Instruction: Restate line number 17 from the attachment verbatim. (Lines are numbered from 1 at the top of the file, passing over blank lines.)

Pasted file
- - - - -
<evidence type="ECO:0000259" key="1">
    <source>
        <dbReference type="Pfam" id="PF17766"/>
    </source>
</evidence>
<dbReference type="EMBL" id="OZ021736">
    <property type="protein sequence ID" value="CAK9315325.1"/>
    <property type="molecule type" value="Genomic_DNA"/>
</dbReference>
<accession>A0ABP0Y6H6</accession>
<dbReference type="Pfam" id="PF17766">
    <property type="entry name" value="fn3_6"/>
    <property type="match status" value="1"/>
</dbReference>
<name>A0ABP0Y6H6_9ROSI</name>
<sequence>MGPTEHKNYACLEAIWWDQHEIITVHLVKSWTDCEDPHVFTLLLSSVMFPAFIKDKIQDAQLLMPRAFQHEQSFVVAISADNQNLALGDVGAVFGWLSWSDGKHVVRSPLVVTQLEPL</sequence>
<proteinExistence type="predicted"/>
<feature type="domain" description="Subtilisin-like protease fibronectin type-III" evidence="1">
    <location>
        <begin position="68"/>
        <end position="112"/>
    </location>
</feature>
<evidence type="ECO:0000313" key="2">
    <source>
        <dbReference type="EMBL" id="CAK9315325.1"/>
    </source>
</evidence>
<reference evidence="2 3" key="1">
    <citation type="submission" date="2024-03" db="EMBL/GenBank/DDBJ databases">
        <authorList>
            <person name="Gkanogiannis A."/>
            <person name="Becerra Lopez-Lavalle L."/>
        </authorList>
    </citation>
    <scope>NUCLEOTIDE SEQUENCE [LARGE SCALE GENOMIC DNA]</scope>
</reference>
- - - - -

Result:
<proteinExistence type="predicted"/>